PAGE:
Shi Sai Sunday’s Week in ReVerse – 31 July 2016


A look back, and a reflection. I spent this past week in usual fashion with the bulk of my days working at the job that pays for my existence. My evenings however were spent engaged in part two of my country’s political ritual…the nomination of presidential candidates midst a cacophony of rhetoric and bombastic assertions, most always in dogged opposition to the competing faction.

As a citizen who seeks truth and attempts to participate fully in the process, I availed myself of both spectacles, the republican brand two weeks ago and the democratic version this past week. Political platforms and ideologies aside, there was a stark difference between the two conventions. Fear, exceptionalism, and a chaotic, off-script program of events colored the first call to meeting; hope, inclusiveness (while not without murmurs of discord), and an organized, well-executed program informed the second. The republican sea of white faces became even more obvious when contrasted by the rainbow of diversity that filled the democratic auditorium. On display these past few weeks for all to see was a snapshot of the two Americas we have become.

I admit a predisposed affinity for the latter. In fact, I mentioned this last week as well. That being said, I struggle to find the appeal of the republican view of the world; a world that must become smaller, walled off from others in order for its citizenry to feel safe. I fail to understand how so many can follow such ideology blindly. It is a terrifying commentary on this country…my country…the anger and hatred that has risen to the surface. This election season, like no other that I can remember, has exposed the truth about how un-united and in need of a revival and return to our founding principles we are.

It was a busy week to say the least! While I did not have as much time to write, what I did manage to eke out captured the angst and fragile hope that I feel. Oh to be a skylark (this week’s word of the day) indeed! To rise above the fray with a song on my lips…joy and peace intact!

I cling to hope…

Shi Sai Sunday’s Week in ReVerse – 31 July 2016

love on the wind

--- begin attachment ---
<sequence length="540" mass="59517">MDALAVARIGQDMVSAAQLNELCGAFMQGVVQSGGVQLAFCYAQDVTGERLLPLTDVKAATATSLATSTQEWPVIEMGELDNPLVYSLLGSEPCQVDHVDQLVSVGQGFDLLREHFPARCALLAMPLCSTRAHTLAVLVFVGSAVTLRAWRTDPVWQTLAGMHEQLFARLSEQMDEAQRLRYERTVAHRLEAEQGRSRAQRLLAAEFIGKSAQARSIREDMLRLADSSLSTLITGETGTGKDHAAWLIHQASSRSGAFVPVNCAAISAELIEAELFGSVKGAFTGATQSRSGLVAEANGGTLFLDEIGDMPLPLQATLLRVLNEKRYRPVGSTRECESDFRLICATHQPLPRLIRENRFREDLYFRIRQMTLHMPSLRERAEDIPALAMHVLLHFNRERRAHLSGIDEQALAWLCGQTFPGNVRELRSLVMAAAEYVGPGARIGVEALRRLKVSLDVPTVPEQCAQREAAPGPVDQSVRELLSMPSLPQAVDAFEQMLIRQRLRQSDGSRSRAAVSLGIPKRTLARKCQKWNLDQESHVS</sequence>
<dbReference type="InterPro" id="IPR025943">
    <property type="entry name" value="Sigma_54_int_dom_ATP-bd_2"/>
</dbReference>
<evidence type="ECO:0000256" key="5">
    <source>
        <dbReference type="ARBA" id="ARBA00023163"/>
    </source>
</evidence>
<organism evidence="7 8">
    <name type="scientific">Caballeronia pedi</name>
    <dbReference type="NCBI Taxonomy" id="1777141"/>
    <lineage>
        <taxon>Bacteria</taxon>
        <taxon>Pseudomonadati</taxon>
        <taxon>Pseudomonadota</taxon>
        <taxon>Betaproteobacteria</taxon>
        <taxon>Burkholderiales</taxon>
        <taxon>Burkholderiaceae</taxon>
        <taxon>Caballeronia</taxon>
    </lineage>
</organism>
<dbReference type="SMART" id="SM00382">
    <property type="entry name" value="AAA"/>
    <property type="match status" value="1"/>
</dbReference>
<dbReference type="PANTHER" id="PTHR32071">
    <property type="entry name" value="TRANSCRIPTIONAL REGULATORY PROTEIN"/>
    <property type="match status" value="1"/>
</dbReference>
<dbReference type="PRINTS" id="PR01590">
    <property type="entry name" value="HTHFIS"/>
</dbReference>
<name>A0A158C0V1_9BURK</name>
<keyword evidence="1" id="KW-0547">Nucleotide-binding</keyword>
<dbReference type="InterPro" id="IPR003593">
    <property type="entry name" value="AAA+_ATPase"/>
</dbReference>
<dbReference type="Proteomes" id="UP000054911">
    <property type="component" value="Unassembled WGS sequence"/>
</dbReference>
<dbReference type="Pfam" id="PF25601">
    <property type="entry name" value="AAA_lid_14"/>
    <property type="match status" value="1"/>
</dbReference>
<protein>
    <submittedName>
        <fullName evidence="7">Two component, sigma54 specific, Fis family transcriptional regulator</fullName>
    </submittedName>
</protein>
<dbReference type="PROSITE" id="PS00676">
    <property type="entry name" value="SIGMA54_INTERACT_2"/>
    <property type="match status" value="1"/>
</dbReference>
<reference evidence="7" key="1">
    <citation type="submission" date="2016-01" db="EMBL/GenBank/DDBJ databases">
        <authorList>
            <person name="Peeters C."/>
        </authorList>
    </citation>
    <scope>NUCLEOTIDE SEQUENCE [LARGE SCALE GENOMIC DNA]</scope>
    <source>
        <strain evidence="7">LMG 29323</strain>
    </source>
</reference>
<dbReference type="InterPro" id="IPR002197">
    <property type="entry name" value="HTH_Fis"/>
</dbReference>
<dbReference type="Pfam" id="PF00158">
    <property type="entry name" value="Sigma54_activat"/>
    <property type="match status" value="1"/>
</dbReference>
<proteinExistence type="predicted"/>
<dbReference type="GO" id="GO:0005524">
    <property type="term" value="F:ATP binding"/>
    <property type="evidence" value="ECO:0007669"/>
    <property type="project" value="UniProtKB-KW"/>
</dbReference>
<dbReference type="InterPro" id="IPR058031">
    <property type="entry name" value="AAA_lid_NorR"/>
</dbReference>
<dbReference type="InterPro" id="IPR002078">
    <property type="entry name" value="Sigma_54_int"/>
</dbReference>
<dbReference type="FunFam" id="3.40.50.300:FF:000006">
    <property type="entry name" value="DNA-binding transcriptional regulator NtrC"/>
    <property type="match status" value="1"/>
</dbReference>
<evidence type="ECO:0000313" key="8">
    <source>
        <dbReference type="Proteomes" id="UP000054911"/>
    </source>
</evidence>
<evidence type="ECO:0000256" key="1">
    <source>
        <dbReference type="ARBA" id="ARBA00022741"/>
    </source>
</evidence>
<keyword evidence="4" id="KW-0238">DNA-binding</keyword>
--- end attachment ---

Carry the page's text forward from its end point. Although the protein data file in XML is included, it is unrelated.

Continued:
strands of fine-spun gold
promote peace not walls
take care to notice red dawn skies
oh let me be a skylark
fungus among us
danger lurks in the hollows
peace lies in ruins…
deepest dark murmurs pure poetry

~ kat

The Shi Sai, (formerly known as a ReVerse) is a form created by Kat Myrman in April 2016. It is a poem created by taking one line of verse from several poems of an author’s own collection. The shi sai is done as a review of a series or collection of poems and therefore, each line should flow in chronological order of the dates the poems were written (from oldest to new). The lines chosen should be the author’s favorite from each poem. This form works best if the author resists the temptation to read the full new poem before all the verses have been added. (It helps one to resist the impulse to change a line to make it “fit”.

Pure Poetry – Magnetic poetry Saturday

wander off the
ancient path…
in nature’s
deepest dark
murmurs pure

kat ~ 30 July 2016

It’s Elusive Trope’s Magnetic Poetry Saturday Challenge. He suggested starting out this week’s poem with “O” if we were fortunate enough to find one in our kit. For future reference, the Nature Kit does not contain an “O”. But the muse still spoke to me. Happy Saturday all! 

Mushrooms…Friend or Fiend?

gilled spore-stuffed buttons
stinkhorns, puffballs and toadstools
fungus among us

poisonous night blooms
danger lurks in the hollows
fungophobics know!

mushroom clouds ascend
when unchecked power descends
peace lies in ruins…

kat ~ 30 July 2016

A trio of haiku for TJ’s Household Haiku Challenge, prompt word: Mushrooms.